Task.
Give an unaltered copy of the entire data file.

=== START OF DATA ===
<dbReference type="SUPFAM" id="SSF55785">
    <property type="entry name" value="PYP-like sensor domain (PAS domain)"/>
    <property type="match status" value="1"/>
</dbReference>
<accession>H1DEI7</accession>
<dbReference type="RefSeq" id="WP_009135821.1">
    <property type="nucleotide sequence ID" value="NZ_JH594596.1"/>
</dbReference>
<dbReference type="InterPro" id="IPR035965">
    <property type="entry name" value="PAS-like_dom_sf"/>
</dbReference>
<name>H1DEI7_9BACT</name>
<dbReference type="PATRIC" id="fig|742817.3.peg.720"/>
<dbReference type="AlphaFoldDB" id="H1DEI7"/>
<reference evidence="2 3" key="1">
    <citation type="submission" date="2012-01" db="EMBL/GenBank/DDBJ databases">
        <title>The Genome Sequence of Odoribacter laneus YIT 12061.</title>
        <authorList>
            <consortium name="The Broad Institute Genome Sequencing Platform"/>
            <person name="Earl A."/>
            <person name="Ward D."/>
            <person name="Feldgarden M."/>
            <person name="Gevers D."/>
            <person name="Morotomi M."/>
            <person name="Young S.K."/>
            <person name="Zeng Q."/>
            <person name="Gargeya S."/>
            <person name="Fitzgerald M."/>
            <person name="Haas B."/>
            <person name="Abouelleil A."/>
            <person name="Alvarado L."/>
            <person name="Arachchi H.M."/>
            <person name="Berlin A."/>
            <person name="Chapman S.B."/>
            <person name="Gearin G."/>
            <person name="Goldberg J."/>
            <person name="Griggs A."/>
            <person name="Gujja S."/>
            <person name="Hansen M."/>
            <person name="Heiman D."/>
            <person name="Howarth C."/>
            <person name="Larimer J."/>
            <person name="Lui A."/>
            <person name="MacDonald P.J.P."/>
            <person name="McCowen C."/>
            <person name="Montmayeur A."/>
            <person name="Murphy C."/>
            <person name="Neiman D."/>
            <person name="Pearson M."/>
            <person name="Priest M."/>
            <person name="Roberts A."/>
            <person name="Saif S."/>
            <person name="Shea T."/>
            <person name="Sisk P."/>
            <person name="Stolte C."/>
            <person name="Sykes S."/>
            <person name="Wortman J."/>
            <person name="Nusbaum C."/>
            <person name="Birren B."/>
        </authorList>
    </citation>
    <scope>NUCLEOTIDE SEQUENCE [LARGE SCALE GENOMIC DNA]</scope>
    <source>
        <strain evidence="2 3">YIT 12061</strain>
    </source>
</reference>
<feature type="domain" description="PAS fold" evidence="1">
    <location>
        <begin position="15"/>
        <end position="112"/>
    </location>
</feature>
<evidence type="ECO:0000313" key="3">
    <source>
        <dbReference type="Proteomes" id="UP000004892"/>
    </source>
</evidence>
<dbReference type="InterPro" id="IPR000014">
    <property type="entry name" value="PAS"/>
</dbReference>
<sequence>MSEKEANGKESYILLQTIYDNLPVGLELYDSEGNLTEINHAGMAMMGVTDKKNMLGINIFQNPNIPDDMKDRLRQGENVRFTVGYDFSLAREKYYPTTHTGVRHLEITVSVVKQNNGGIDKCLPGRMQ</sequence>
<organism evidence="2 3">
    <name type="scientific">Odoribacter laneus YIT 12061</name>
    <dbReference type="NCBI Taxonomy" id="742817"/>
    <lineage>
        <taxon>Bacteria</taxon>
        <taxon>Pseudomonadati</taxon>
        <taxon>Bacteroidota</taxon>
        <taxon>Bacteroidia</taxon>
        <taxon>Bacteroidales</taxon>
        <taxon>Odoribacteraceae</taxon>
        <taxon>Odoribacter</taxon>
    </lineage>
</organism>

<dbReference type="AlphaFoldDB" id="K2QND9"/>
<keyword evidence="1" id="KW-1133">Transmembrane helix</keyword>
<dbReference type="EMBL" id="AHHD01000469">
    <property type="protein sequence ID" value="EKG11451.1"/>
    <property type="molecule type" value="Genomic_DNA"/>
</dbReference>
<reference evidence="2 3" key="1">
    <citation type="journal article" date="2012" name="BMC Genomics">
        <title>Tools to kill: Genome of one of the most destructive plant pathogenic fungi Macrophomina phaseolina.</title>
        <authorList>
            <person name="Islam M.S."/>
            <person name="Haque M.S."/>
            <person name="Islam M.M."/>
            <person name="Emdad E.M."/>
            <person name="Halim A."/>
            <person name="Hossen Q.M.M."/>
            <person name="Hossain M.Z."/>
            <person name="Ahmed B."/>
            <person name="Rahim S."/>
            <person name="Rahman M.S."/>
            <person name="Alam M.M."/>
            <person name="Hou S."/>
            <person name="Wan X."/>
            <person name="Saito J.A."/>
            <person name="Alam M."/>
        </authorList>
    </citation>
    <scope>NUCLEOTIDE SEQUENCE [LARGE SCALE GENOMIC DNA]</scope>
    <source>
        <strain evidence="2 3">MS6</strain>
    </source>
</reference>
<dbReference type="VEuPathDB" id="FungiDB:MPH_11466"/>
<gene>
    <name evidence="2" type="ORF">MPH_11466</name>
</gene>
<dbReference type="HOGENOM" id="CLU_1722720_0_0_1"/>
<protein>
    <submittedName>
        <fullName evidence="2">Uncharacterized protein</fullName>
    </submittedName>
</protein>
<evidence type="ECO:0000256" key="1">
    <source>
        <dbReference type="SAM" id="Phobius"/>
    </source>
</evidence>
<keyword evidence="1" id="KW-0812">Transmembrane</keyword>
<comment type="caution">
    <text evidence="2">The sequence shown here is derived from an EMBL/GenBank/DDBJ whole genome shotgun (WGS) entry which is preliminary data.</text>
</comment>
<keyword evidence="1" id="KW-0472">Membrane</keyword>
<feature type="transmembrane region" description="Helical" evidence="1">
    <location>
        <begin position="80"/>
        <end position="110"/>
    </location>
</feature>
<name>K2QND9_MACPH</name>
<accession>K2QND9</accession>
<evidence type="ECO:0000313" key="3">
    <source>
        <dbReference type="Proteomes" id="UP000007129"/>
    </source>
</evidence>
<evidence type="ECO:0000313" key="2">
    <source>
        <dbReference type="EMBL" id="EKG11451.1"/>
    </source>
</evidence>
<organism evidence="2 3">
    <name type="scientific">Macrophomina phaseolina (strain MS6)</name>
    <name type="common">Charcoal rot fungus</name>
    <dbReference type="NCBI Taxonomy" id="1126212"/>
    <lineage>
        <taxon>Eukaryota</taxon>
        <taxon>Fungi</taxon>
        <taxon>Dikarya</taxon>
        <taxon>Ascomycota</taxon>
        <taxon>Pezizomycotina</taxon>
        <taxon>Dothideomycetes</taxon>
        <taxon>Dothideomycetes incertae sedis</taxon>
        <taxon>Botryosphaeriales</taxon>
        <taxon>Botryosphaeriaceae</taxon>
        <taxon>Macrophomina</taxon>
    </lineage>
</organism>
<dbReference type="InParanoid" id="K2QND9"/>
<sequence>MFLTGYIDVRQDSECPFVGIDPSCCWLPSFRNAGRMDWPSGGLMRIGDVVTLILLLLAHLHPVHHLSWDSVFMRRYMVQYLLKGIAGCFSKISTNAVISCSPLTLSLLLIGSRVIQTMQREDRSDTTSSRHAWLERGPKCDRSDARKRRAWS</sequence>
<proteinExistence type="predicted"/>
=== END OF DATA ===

<dbReference type="SUPFAM" id="SSF55785">
    <property type="entry name" value="PYP-like sensor domain (PAS domain)"/>
    <property type="match status" value="1"/>
</dbReference>
<accession>H1DEI7</accession>
<dbReference type="RefSeq" id="WP_009135821.1">
    <property type="nucleotide sequence ID" value="NZ_JH594596.1"/>
</dbReference>
<dbReference type="InterPro" id="IPR035965">
    <property type="entry name" value="PAS-like_dom_sf"/>
</dbReference>
<name>H1DEI7_9BACT</name>
<dbReference type="PATRIC" id="fig|742817.3.peg.720"/>
<dbReference type="AlphaFoldDB" id="H1DEI7"/>
<reference evidence="2 3" key="1">
    <citation type="submission" date="2012-01" db="EMBL/GenBank/DDBJ databases">
        <title>The Genome Sequence of Odoribacter laneus YIT 12061.</title>
        <authorList>
            <consortium name="The Broad Institute Genome Sequencing Platform"/>
            <person name="Earl A."/>
            <person name="Ward D."/>
            <person name="Feldgarden M."/>
            <person name="Gevers D."/>
            <person name="Morotomi M."/>
            <person name="Young S.K."/>
            <person name="Zeng Q."/>
            <person name="Gargeya S."/>
            <person name="Fitzgerald M."/>
            <person name="Haas B."/>
            <person name="Abouelleil A."/>
            <person name="Alvarado L."/>
            <person name="Arachchi H.M."/>
            <person name="Berlin A."/>
            <person name="Chapman S.B."/>
            <person name="Gearin G."/>
            <person name="Goldberg J."/>
            <person name="Griggs A."/>
            <person name="Gujja S."/>
            <person name="Hansen M."/>
            <person name="Heiman D."/>
            <person name="Howarth C."/>
            <person name="Larimer J."/>
            <person name="Lui A."/>
            <person name="MacDonald P.J.P."/>
            <person name="McCowen C."/>
            <person name="Montmayeur A."/>
            <person name="Murphy C."/>
            <person name="Neiman D."/>
            <person name="Pearson M."/>
            <person name="Priest M."/>
            <person name="Roberts A."/>
            <person name="Saif S."/>
            <person name="Shea T."/>
            <person name="Sisk P."/>
            <person name="Stolte C."/>
            <person name="Sykes S."/>
            <person name="Wortman J."/>
            <person name="Nusbaum C."/>
            <person name="Birren B."/>
        </authorList>
    </citation>
    <scope>NUCLEOTIDE SEQUENCE [LARGE SCALE GENOMIC DNA]</scope>
    <source>
        <strain evidence="2 3">YIT 12061</strain>
    </source>
</reference>
<feature type="domain" description="PAS fold" evidence="1">
    <location>
        <begin position="15"/>
        <end position="112"/>
    </location>
</feature>
<evidence type="ECO:0000313" key="3">
    <source>
        <dbReference type="Proteomes" id="UP000004892"/>
    </source>
</evidence>
<dbReference type="InterPro" id="IPR000014">
    <property type="entry name" value="PAS"/>
</dbReference>
<sequence>MSEKEANGKESYILLQTIYDNLPVGLELYDSEGNLTEINHAGMAMMGVTDKKNMLGINIFQNPNIPDDMKDRLRQGENVRFTVGYDFSLAREKYYPTTHTGVRHLEITVSVVKQNNGGIDKCLPGRMQ</sequence>
<organism evidence="2 3">
    <name type="scientific">Odoribacter laneus YIT 12061</name>
    <dbReference type="NCBI Taxonomy" id="742817"/>
    <lineage>
        <taxon>Bacteria</taxon>
        <taxon>Pseudomonadati</taxon>
        <taxon>Bacteroidota</taxon>
        <taxon>Bacteroidia</taxon>
        <taxon>Bacteroidales</taxon>
        <taxon>Odoribacteraceae</taxon>
        <taxon>Odoribacter</taxon>
    </lineage>
</organism>

<dbReference type="AlphaFoldDB" id="K2QND9"/>
<keyword evidence="1" id="KW-1133">Transmembrane helix</keyword>
<dbReference type="EMBL" id="AHHD01000469">
    <property type="protein sequence ID" value="EKG11451.1"/>
    <property type="molecule type" value="Genomic_DNA"/>
</dbReference>
<reference evidence="2 3" key="1">
    <citation type="journal article" date="2012" name="BMC Genomics">
        <title>Tools to kill: Genome of one of the most destructive plant pathogenic fungi Macrophomina phaseolina.</title>
        <authorList>
            <person name="Islam M.S."/>
            <person name="Haque M.S."/>
            <person name="Islam M.M."/>
            <person name="Emdad E.M."/>
            <person name="Halim A."/>
            <person name="Hossen Q.M.M."/>
            <person name="Hossain M.Z."/>
            <person name="Ahmed B."/>
            <person name="Rahim S."/>
            <person name="Rahman M.S."/>
            <person name="Alam M.M."/>
            <person name="Hou S."/>
            <person name="Wan X."/>
            <person name="Saito J.A."/>
            <person name="Alam M."/>
        </authorList>
    </citation>
    <scope>NUCLEOTIDE SEQUENCE [LARGE SCALE GENOMIC DNA]</scope>
    <source>
        <strain evidence="2 3">MS6</strain>
    </source>
</reference>
<dbReference type="VEuPathDB" id="FungiDB:MPH_11466"/>
<gene>
    <name evidence="2" type="ORF">MPH_11466</name>
</gene>
<dbReference type="HOGENOM" id="CLU_1722720_0_0_1"/>
<protein>
    <submittedName>
        <fullName evidence="2">Uncharacterized protein</fullName>
    </submittedName>
</protein>
<evidence type="ECO:0000256" key="1">
    <source>
        <dbReference type="SAM" id="Phobius"/>
    </source>
</evidence>
<keyword evidence="1" id="KW-0812">Transmembrane</keyword>
<comment type="caution">
    <text evidence="2">The sequence shown here is derived from an EMBL/GenBank/DDBJ whole genome shotgun (WGS) entry which is preliminary data.</text>
</comment>
<keyword evidence="1" id="KW-0472">Membrane</keyword>
<feature type="transmembrane region" description="Helical" evidence="1">
    <location>
        <begin position="80"/>
        <end position="110"/>
    </location>
</feature>
<name>K2QND9_MACPH</name>
<accession>K2QND9</accession>
<evidence type="ECO:0000313" key="3">
    <source>
        <dbReference type="Proteomes" id="UP000007129"/>
    </source>
</evidence>
<evidence type="ECO:0000313" key="2">
    <source>
        <dbReference type="EMBL" id="EKG11451.1"/>
    </source>
</evidence>
<organism evidence="2 3">
    <name type="scientific">Macrophomina phaseolina (strain MS6)</name>
    <name type="common">Charcoal rot fungus</name>
    <dbReference type="NCBI Taxonomy" id="1126212"/>
    <lineage>
        <taxon>Eukaryota</taxon>
        <taxon>Fungi</taxon>
        <taxon>Dikarya</taxon>
        <taxon>Ascomycota</taxon>
        <taxon>Pezizomycotina</taxon>
        <taxon>Dothideomycetes</taxon>
        <taxon>Dothideomycetes incertae sedis</taxon>
        <taxon>Botryosphaeriales</taxon>
        <taxon>Botryosphaeriaceae</taxon>
        <taxon>Macrophomina</taxon>
    </lineage>
</organism>
<dbReference type="InParanoid" id="K2QND9"/>
<sequence>MFLTGYIDVRQDSECPFVGIDPSCCWLPSFRNAGRMDWPSGGLMRIGDVVTLILLLLAHLHPVHHLSWDSVFMRRYMVQYLLKGIAGCFSKISTNAVISCSPLTLSLLLIGSRVIQTMQREDRSDTTSSRHAWLERGPKCDRSDARKRRAWS</sequence>
<proteinExistence type="predicted"/>